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NEWS
September 4, 1989 | RICHARD BOUDREAUX, Times Staff Writer
After winning a bitter fight to lead the main opposition ticket in next year's elections, Violeta Barrios de Chamorro launched her presidential campaign Sunday, pledging to serve as "a bond of affection" among Nicaraguans deeply divided over a decade of Sandinista rule. "Unity makes us strong, and with love and determination, we will have victory in our hands," she told a rally of campaign workers a day after being nominated by the 14-party Nicaraguan Opposition Union.
NEWS
March 2, 1990 | RICHARD BOUDREAUX, TIMES STAFF WRITER
In her first act as president-elect, Violeta Barrios de Chamorro appointed her son-in-law, Antonio Lacayo, to negotiate a smooth takeover of power from the defeated Sandinista government. That decision produced the first spat within her victorious National Opposition Union, the coalition of 14 parties that is supposed to run Nicaragua starting April 25. Party chieftains met Wednesday to complain that they were not consulted.
NEWS
August 23, 1989 | RICHARD BOUDREAUX, Times Staff Writer
After months of being coy about it, Violeta Barrios de Chamorro declared her ambition to become Nicaragua's next president in dramatic fashion. The announcement filled three-fourths of the front page of La Prensa, her own newspaper.
NEWS
March 2, 1990 | RICHARD BOUDREAUX, TIMES STAFF WRITER
In her first act as president-elect, Violeta Barrios de Chamorro appointed her son-in-law, Antonio Lacayo, to negotiate a smooth takeover of power from the defeated Sandinista government. That decision produced the first spat within her victorious National Opposition Union, the coalition of 14 parties that is supposed to run Nicaragua starting April 25. Party chieftains met Wednesday to complain that they were not consulted.
CALIFORNIA | LOCAL
September 6, 1989
The loyal opposition in Nicaragua has chosen two formidable personalities to represent it in next year's presidential election, Violeta Barrios de Chamorro and Virgilio Godoy Reyes. Mrs. Chamorro, publisher of the newspaper La Prensa and the widow of its former publisher, Pedro Joaquin Chamorro, was a safe choice to head the ticket. Her late husband is revered in Nicaragua as a hero of almost saintly stature.
NEWS
September 4, 1989 | RICHARD BOUDREAUX, Times Staff Writer
After winning a bitter fight to lead the main opposition ticket in next year's elections, Violeta Barrios de Chamorro launched her presidential campaign Sunday, pledging to serve as "a bond of affection" among Nicaraguans deeply divided over a decade of Sandinista rule. "Unity makes us strong, and with love and determination, we will have victory in our hands," she told a rally of campaign workers a day after being nominated by the 14-party Nicaraguan Opposition Union.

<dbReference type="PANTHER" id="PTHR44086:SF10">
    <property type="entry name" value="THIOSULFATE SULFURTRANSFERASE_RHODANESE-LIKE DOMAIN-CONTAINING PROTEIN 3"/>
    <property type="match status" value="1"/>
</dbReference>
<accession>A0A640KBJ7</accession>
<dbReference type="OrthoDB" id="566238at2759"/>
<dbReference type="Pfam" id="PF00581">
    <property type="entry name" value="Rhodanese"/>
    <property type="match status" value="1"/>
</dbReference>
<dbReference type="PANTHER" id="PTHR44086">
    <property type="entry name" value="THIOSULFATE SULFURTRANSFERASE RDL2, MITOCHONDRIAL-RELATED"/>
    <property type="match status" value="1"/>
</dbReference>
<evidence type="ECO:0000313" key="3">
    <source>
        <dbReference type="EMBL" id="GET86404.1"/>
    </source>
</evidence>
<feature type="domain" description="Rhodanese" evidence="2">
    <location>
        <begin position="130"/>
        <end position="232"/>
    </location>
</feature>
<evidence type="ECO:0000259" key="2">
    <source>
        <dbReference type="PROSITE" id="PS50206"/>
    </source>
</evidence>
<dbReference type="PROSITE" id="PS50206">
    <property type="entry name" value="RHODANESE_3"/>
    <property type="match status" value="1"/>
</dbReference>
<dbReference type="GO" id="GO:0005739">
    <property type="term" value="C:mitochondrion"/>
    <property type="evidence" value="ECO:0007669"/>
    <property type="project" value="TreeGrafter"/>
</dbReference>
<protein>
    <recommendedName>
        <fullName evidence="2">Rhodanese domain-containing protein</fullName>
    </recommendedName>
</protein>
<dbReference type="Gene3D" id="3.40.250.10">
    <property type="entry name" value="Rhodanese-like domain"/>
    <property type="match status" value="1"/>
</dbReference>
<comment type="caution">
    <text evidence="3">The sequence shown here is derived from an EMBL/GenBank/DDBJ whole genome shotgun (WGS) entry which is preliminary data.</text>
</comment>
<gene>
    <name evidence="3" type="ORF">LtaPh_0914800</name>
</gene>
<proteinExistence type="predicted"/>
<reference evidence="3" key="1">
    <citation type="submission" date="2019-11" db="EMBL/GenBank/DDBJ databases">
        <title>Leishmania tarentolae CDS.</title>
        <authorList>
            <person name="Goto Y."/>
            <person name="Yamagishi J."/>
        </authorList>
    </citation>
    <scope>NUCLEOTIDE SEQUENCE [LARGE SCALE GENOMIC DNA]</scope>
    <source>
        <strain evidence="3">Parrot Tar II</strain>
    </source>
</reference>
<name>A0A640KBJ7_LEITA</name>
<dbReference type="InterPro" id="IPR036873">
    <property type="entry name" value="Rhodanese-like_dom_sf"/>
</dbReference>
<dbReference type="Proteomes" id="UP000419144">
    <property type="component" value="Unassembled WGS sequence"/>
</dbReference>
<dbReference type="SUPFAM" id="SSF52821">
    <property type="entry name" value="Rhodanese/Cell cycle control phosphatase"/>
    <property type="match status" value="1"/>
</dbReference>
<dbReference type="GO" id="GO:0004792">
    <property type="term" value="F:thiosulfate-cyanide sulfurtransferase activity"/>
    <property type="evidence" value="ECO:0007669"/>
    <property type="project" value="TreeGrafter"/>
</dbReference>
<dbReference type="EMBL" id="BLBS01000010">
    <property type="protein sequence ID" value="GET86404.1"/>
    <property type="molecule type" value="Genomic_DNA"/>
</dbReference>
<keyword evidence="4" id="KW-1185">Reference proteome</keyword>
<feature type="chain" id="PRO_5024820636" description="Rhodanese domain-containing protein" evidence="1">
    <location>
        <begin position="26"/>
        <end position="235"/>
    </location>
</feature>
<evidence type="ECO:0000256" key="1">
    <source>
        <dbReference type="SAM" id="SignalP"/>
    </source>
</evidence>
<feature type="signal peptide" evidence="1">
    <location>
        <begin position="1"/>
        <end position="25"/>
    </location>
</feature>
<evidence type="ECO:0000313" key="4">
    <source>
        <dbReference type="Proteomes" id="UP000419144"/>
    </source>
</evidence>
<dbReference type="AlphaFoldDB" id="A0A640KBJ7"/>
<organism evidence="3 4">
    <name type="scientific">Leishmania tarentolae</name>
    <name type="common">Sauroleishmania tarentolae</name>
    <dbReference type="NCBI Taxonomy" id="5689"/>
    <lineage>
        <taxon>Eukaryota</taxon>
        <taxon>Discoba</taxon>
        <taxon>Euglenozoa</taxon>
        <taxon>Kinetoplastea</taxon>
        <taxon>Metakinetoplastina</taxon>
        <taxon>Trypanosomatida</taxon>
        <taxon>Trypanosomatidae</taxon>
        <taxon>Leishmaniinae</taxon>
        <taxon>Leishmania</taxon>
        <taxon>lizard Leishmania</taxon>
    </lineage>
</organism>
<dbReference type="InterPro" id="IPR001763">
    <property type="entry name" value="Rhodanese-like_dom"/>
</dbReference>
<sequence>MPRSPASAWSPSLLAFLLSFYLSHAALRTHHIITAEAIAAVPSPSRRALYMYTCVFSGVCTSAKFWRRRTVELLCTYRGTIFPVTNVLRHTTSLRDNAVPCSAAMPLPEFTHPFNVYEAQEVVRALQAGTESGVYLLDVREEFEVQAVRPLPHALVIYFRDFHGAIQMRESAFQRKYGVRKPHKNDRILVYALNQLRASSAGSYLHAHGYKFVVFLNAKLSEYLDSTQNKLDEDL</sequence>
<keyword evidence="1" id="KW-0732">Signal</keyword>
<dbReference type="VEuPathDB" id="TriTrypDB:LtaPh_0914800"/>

NEWS
August 23, 1989 | RICHARD BOUDREAUX, Times Staff Writer
After months of being coy about it, Violeta Barrios de Chamorro declared her ambition to become Nicaragua's next president in dramatic fashion. The announcement filled three-fourths of the front page of La Prensa, her own newspaper.
NEWS
September 3, 1989 | RICHARD BOUDREAUX, Times Staff Writer
Violeta Barrios de Chamorro, publisher of the anti-Sandinista newspaper La Prensa, won the nomination of Nicaragua's main opposition alliance Saturday to run for president in next year's elections. On the same ballot, the Nicaraguan Opposition Union chose Independent Liberal Party leader Virgilio Godoy Reyes, one of two other candidates, as her vice presidential running mate.
NEWS
August 27, 1989 | RICHARD BOUDREAUX, Times Staff Writer
This country's political opposition, launching its six-month electoral campaign, unveiled Saturday a plan of government that would scale down Nicaragua's army and the revolutionary state built during a decade of Sandinista rule and give freer rein to private enterprise. Leaders of the Nicaraguan Opposition Union said the platform adopted by consensus after three days of meetings is the first to be shared here by such a range of ideological interests.
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